Two recent genetic advances in alfalfa breeding are changing farmers’ management of “the queen of forage crops.” The older of these advances, Roundup Ready alfalfa, is genetically modified to be resistant to the herbicide glyphosate. Roundup Ready alfalfa has become very popular wherever alfalfa is grown without a grass companion crop – especially with alfalfa growers in the Western United States – where perennial broadleaf weeds are particularly troublesome. Because the Northeastern United States is the only region where alfalfa-grass mixtures are commonly grown, Roundup Ready alfalfa hasn’t become nearly as popular here as it has elsewhere.
Research at Penn State University investigated some innovative seeding practices where clear Roundup Ready alfalfa was seeded, glyphosate applied postemergence to control emerged weeds, then orchardgrass was seeded across the field. Preliminary results have been encouraging, but this requires an additional trip with the seeder or grain drill, and at a very busy time for farmers. All the seed companies selling Roundup Ready alfalfa also sell “regular” (non-glyphosate resistant) alfalfa varieties, so I don’t sense a big push in the Northeast to sell this type of alfalfa seed. Where farmers do seed clear alfalfa – and in the Northeastern United States about 25 percent of alfalfa is seeded without a grass companion crop – this technology is certainly worth considering. Roundup Ready seed is more expensive because the price includes a technology fee, but seed cost is a relatively small part of the total cost of stand establishment.
A much more recent advance in alfalfa breeding has been the development and release of alfalfa varieties that have less lignin. Lignin is indigestible by dairy cows and other ruminants, so less is more! For the 2016 growing season there will be reduced-lignin alfalfa bred by conventional means as well those with the Roundup Ready gene. A Roundup Ready variety is a GMO and can’t be used in organic alfalfa production systems. Establishment practices, seeding rate and weed control aren’t different than with conventional alfalfa; the difference is in harvest timing. Reduced-lignin varieties accumulate lignin at a slower rate than do normal varieties, so at any stage of maturity – bud, early bloom, etc. the plants contain less lignin and are therefore more highly digestible.
With the reduced lignin variety produced by conventional plant breeding, expect 7 percent to 10 percent less lignin, while the variety with two GMO traits reportedly has 10 percent to 15 percent less lignin. Seed cost of these varieties is higher, and tech fees apply.
Recommended harvest management of reduced-lignin varieties is still a work in progress, with some agronomists recommending delaying the harvest of each cutting until early bloom, while others are suggesting that first cut should still be harvested as normal (in the late bud stage) with subsequent harvests at early bloom. Taking every cut at early bloom would probably result in one fewer harvest per year, but with the same or perhaps higher total yield. However, what if the first cut is harvested at the late bud stage? Fewer harvests with the same or higher yield plus equal or higher forage quality would be a winner because of lower labor and equipment costs. There’s also the advantage in plant health because reduced wheel traffic means less damage to alfalfa crowns.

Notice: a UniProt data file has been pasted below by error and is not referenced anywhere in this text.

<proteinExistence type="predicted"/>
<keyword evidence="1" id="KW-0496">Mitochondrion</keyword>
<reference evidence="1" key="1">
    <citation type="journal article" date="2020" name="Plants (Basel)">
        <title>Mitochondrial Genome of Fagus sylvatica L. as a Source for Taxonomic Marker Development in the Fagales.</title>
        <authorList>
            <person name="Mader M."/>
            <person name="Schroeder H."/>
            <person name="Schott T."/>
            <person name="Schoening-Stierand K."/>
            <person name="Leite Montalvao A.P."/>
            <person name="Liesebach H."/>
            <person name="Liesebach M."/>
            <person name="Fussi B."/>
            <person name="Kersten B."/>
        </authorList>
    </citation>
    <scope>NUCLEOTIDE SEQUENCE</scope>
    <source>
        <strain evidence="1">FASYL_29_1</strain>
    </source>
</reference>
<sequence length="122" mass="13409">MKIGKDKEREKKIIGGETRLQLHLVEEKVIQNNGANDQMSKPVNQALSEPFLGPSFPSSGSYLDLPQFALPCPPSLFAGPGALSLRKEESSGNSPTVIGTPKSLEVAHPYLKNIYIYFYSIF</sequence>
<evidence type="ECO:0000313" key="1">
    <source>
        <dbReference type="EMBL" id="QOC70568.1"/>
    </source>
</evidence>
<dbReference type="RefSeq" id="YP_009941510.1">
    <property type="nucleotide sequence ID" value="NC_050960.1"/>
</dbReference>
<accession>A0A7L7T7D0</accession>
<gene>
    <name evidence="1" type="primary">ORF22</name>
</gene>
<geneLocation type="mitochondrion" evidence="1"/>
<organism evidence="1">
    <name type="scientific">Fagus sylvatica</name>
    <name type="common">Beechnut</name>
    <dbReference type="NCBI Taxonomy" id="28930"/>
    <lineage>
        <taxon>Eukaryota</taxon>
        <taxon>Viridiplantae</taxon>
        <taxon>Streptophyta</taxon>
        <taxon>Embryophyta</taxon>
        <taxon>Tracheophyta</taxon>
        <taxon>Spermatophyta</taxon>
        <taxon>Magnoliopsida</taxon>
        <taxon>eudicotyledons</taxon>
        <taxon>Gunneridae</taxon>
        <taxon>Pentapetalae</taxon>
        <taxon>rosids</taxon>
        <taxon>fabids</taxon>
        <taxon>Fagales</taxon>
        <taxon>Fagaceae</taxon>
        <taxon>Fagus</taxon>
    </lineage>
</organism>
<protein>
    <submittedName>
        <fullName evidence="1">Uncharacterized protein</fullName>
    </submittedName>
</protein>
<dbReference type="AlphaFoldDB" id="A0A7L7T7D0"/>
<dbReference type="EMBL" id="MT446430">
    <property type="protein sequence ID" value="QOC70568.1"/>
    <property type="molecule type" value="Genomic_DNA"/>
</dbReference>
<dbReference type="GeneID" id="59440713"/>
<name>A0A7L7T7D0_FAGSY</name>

Grass poses a challenge
Plant breeders have developed reduced-lignin alfalfa varieties, but what about reduced lignin cool-season forage grasses? Unfortunately, not much progress here. Even when seeding conventional alfalfa varieties one of the challenges is finding a grass species (and the variety within the species) that matches well in maturity with the alfalfa. It’s not uncommon for the forage grass to be heading out while the alfalfa is still in the bud stage, so delaying harvest until early bloom would, in many cases, result in fully-headed grass. Therefore, much of what the farmer gains in alfalfa quality he’d likely lose in lower grass quality. There are a couple recently released forage grasses, including one late-maturing orchardgrass (Dividend VL). So far there’s no data on how this grass variety would perform when seeded with a reduced-lignin alfalfa variety. I’m not sold on orchardgrass because of its aggressiveness and iffy digestibility, and also because it’s not as winter-hardy as some other species. But if the new variety is late enough that it matches up well with reduced-lignin alfalfa I may change my mind.
Until we learn more about managing reduced-lignin alfalfa varieties in alfalfa-grass stands, the best idea would be to only plant these varieties in pure stands – no grass at all. If you plant alfalfa with oats or cereal-pea mixtures you could probably use a reduced-lignin variety, though we have no data. But one way to get started with reduced lignin varieties is to plant them on your best alfalfa land, where drainage and fertility is such that straight alfalfa would be expected to do well. Then when you begin harvest, start with the alfalfa-grass stands containing the highest percentage of grass, continuing with your better alfalfa-grass and alfalfa stands, and finally the reduced-lignin fields. (This assumes that once you start harvest, you’ll be able to complete harvest of the reduced-lignin alfalfa before it gets past early bloom.) In a year or two we might be telling farmers that it’s OK to wait until reduced-lignin varieties are at one-quarter bloom for first cut as well, but until we have more field experience a conservative approach is prudent.